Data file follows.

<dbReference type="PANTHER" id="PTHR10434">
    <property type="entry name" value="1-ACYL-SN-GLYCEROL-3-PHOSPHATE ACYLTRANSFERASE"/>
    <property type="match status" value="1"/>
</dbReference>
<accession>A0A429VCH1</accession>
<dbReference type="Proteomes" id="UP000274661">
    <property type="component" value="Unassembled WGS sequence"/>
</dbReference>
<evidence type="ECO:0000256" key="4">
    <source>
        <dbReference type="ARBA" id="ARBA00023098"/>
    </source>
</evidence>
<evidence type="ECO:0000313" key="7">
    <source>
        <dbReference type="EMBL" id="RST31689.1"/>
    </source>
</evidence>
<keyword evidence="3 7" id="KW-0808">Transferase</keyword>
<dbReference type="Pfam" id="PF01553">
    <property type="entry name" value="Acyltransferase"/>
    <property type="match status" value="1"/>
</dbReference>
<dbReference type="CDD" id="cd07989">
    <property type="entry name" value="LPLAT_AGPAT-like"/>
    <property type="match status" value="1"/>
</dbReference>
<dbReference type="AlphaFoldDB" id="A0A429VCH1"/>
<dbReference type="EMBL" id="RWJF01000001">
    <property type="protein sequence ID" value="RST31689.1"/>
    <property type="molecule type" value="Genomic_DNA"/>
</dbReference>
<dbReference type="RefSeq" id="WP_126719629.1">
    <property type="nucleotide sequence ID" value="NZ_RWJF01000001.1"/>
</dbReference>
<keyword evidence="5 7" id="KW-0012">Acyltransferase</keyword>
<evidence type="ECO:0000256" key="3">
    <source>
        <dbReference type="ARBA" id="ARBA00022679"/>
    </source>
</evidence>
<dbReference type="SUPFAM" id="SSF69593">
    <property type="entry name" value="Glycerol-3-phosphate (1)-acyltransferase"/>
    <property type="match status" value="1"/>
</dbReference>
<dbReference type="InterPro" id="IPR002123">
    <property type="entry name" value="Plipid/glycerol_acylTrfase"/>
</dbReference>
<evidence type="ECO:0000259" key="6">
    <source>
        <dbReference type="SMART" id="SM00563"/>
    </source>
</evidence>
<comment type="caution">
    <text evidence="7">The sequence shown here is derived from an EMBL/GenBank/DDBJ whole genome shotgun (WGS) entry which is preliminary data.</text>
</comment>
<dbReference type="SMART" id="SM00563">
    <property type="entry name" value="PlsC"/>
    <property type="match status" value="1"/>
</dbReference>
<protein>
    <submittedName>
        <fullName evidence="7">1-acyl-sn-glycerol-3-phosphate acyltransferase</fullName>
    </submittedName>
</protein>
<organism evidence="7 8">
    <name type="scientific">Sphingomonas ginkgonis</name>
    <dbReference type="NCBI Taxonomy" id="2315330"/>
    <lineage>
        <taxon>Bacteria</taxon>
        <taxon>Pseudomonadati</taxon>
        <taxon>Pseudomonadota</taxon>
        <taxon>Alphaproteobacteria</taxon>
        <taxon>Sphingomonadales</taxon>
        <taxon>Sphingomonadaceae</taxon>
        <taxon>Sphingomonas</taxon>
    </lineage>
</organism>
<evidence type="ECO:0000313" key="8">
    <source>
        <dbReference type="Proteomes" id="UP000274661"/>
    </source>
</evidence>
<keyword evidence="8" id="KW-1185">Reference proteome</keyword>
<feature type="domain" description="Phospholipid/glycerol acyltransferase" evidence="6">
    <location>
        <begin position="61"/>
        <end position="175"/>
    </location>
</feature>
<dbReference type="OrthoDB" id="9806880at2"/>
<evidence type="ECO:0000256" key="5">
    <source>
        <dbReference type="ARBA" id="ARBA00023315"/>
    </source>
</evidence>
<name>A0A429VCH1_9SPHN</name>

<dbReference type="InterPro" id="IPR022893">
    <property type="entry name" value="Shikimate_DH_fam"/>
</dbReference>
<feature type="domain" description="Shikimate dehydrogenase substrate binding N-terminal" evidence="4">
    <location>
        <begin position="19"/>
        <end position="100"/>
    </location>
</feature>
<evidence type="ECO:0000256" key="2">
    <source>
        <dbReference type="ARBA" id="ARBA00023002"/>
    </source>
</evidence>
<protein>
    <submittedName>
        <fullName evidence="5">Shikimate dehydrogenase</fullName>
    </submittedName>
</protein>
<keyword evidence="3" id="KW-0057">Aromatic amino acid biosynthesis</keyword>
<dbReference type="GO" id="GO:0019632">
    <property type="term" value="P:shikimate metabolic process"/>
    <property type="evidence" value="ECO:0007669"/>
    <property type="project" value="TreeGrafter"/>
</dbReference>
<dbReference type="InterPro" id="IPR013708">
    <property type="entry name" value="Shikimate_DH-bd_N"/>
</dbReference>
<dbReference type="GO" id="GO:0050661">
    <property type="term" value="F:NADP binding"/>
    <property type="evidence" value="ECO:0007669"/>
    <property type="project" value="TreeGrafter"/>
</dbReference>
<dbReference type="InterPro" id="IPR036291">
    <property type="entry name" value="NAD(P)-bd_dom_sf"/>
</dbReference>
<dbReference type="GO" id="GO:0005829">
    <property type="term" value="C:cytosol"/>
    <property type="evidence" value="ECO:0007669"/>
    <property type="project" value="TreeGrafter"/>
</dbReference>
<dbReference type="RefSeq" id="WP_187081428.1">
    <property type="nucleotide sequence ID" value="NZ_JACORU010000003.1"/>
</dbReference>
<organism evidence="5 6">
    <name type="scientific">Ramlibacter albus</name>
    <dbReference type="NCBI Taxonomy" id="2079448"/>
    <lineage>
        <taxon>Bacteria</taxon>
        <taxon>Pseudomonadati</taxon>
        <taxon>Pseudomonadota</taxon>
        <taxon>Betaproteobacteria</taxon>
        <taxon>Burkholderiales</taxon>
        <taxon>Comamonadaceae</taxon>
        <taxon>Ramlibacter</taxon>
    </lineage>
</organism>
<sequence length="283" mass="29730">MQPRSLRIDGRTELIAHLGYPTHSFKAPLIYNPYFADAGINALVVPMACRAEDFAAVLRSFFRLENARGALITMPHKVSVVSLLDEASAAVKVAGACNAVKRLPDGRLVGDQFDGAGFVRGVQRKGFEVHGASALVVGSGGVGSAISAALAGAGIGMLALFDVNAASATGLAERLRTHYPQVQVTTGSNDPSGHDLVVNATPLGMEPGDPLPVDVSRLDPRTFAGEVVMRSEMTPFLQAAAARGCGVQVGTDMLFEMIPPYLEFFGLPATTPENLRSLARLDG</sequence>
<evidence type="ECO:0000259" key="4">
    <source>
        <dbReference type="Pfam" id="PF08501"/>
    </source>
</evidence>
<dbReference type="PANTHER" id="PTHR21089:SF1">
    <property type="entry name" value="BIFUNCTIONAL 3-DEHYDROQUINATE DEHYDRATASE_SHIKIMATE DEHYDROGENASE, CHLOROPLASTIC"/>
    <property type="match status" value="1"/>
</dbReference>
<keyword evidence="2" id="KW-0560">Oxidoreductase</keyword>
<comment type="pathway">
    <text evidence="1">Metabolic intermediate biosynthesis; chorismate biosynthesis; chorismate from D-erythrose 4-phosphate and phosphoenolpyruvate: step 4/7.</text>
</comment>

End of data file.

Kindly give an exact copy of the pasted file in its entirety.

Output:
<dbReference type="PANTHER" id="PTHR10434">
    <property type="entry name" value="1-ACYL-SN-GLYCEROL-3-PHOSPHATE ACYLTRANSFERASE"/>
    <property type="match status" value="1"/>
</dbReference>
<accession>A0A429VCH1</accession>
<dbReference type="Proteomes" id="UP000274661">
    <property type="component" value="Unassembled WGS sequence"/>
</dbReference>
<evidence type="ECO:0000256" key="4">
    <source>
        <dbReference type="ARBA" id="ARBA00023098"/>
    </source>
</evidence>
<evidence type="ECO:0000313" key="7">
    <source>
        <dbReference type="EMBL" id="RST31689.1"/>
    </source>
</evidence>
<keyword evidence="3 7" id="KW-0808">Transferase</keyword>
<dbReference type="Pfam" id="PF01553">
    <property type="entry name" value="Acyltransferase"/>
    <property type="match status" value="1"/>
</dbReference>
<dbReference type="CDD" id="cd07989">
    <property type="entry name" value="LPLAT_AGPAT-like"/>
    <property type="match status" value="1"/>
</dbReference>
<dbReference type="AlphaFoldDB" id="A0A429VCH1"/>
<dbReference type="EMBL" id="RWJF01000001">
    <property type="protein sequence ID" value="RST31689.1"/>
    <property type="molecule type" value="Genomic_DNA"/>
</dbReference>
<dbReference type="RefSeq" id="WP_126719629.1">
    <property type="nucleotide sequence ID" value="NZ_RWJF01000001.1"/>
</dbReference>
<keyword evidence="5 7" id="KW-0012">Acyltransferase</keyword>
<evidence type="ECO:0000256" key="3">
    <source>
        <dbReference type="ARBA" id="ARBA00022679"/>
    </source>
</evidence>
<dbReference type="SUPFAM" id="SSF69593">
    <property type="entry name" value="Glycerol-3-phosphate (1)-acyltransferase"/>
    <property type="match status" value="1"/>
</dbReference>
<dbReference type="InterPro" id="IPR002123">
    <property type="entry name" value="Plipid/glycerol_acylTrfase"/>
</dbReference>
<evidence type="ECO:0000259" key="6">
    <source>
        <dbReference type="SMART" id="SM00563"/>
    </source>
</evidence>
<comment type="caution">
    <text evidence="7">The sequence shown here is derived from an EMBL/GenBank/DDBJ whole genome shotgun (WGS) entry which is preliminary data.</text>
</comment>
<dbReference type="SMART" id="SM00563">
    <property type="entry name" value="PlsC"/>
    <property type="match status" value="1"/>
</dbReference>
<protein>
    <submittedName>
        <fullName evidence="7">1-acyl-sn-glycerol-3-phosphate acyltransferase</fullName>
    </submittedName>
</protein>
<organism evidence="7 8">
    <name type="scientific">Sphingomonas ginkgonis</name>
    <dbReference type="NCBI Taxonomy" id="2315330"/>
    <lineage>
        <taxon>Bacteria</taxon>
        <taxon>Pseudomonadati</taxon>
        <taxon>Pseudomonadota</taxon>
        <taxon>Alphaproteobacteria</taxon>
        <taxon>Sphingomonadales</taxon>
        <taxon>Sphingomonadaceae</taxon>
        <taxon>Sphingomonas</taxon>
    </lineage>
</organism>
<evidence type="ECO:0000313" key="8">
    <source>
        <dbReference type="Proteomes" id="UP000274661"/>
    </source>
</evidence>
<keyword evidence="8" id="KW-1185">Reference proteome</keyword>
<feature type="domain" description="Phospholipid/glycerol acyltransferase" evidence="6">
    <location>
        <begin position="61"/>
        <end position="175"/>
    </location>
</feature>
<dbReference type="OrthoDB" id="9806880at2"/>
<evidence type="ECO:0000256" key="5">
    <source>
        <dbReference type="ARBA" id="ARBA00023315"/>
    </source>
</evidence>
<name>A0A429VCH1_9SPHN</name>

<dbReference type="InterPro" id="IPR022893">
    <property type="entry name" value="Shikimate_DH_fam"/>
</dbReference>
<feature type="domain" description="Shikimate dehydrogenase substrate binding N-terminal" evidence="4">
    <location>
        <begin position="19"/>
        <end position="100"/>
    </location>
</feature>
<evidence type="ECO:0000256" key="2">
    <source>
        <dbReference type="ARBA" id="ARBA00023002"/>
    </source>
</evidence>
<protein>
    <submittedName>
        <fullName evidence="5">Shikimate dehydrogenase</fullName>
    </submittedName>
</protein>
<keyword evidence="3" id="KW-0057">Aromatic amino acid biosynthesis</keyword>
<dbReference type="GO" id="GO:0019632">
    <property type="term" value="P:shikimate metabolic process"/>
    <property type="evidence" value="ECO:0007669"/>
    <property type="project" value="TreeGrafter"/>
</dbReference>
<dbReference type="InterPro" id="IPR013708">
    <property type="entry name" value="Shikimate_DH-bd_N"/>
</dbReference>
<dbReference type="GO" id="GO:0050661">
    <property type="term" value="F:NADP binding"/>
    <property type="evidence" value="ECO:0007669"/>
    <property type="project" value="TreeGrafter"/>
</dbReference>
<dbReference type="InterPro" id="IPR036291">
    <property type="entry name" value="NAD(P)-bd_dom_sf"/>
</dbReference>
<dbReference type="GO" id="GO:0005829">
    <property type="term" value="C:cytosol"/>
    <property type="evidence" value="ECO:0007669"/>
    <property type="project" value="TreeGrafter"/>
</dbReference>
<dbReference type="RefSeq" id="WP_187081428.1">
    <property type="nucleotide sequence ID" value="NZ_JACORU010000003.1"/>
</dbReference>
<organism evidence="5 6">
    <name type="scientific">Ramlibacter albus</name>
    <dbReference type="NCBI Taxonomy" id="2079448"/>
    <lineage>
        <taxon>Bacteria</taxon>
        <taxon>Pseudomonadati</taxon>
        <taxon>Pseudomonadota</taxon>
        <taxon>Betaproteobacteria</taxon>
        <taxon>Burkholderiales</taxon>
        <taxon>Comamonadaceae</taxon>
        <taxon>Ramlibacter</taxon>
    </lineage>
</organism>
<sequence length="283" mass="29730">MQPRSLRIDGRTELIAHLGYPTHSFKAPLIYNPYFADAGINALVVPMACRAEDFAAVLRSFFRLENARGALITMPHKVSVVSLLDEASAAVKVAGACNAVKRLPDGRLVGDQFDGAGFVRGVQRKGFEVHGASALVVGSGGVGSAISAALAGAGIGMLALFDVNAASATGLAERLRTHYPQVQVTTGSNDPSGHDLVVNATPLGMEPGDPLPVDVSRLDPRTFAGEVVMRSEMTPFLQAAAARGCGVQVGTDMLFEMIPPYLEFFGLPATTPENLRSLARLDG</sequence>
<evidence type="ECO:0000259" key="4">
    <source>
        <dbReference type="Pfam" id="PF08501"/>
    </source>
</evidence>
<dbReference type="PANTHER" id="PTHR21089:SF1">
    <property type="entry name" value="BIFUNCTIONAL 3-DEHYDROQUINATE DEHYDRATASE_SHIKIMATE DEHYDROGENASE, CHLOROPLASTIC"/>
    <property type="match status" value="1"/>
</dbReference>
<keyword evidence="2" id="KW-0560">Oxidoreductase</keyword>
<comment type="pathway">
    <text evidence="1">Metabolic intermediate biosynthesis; chorismate biosynthesis; chorismate from D-erythrose 4-phosphate and phosphoenolpyruvate: step 4/7.</text>
</comment>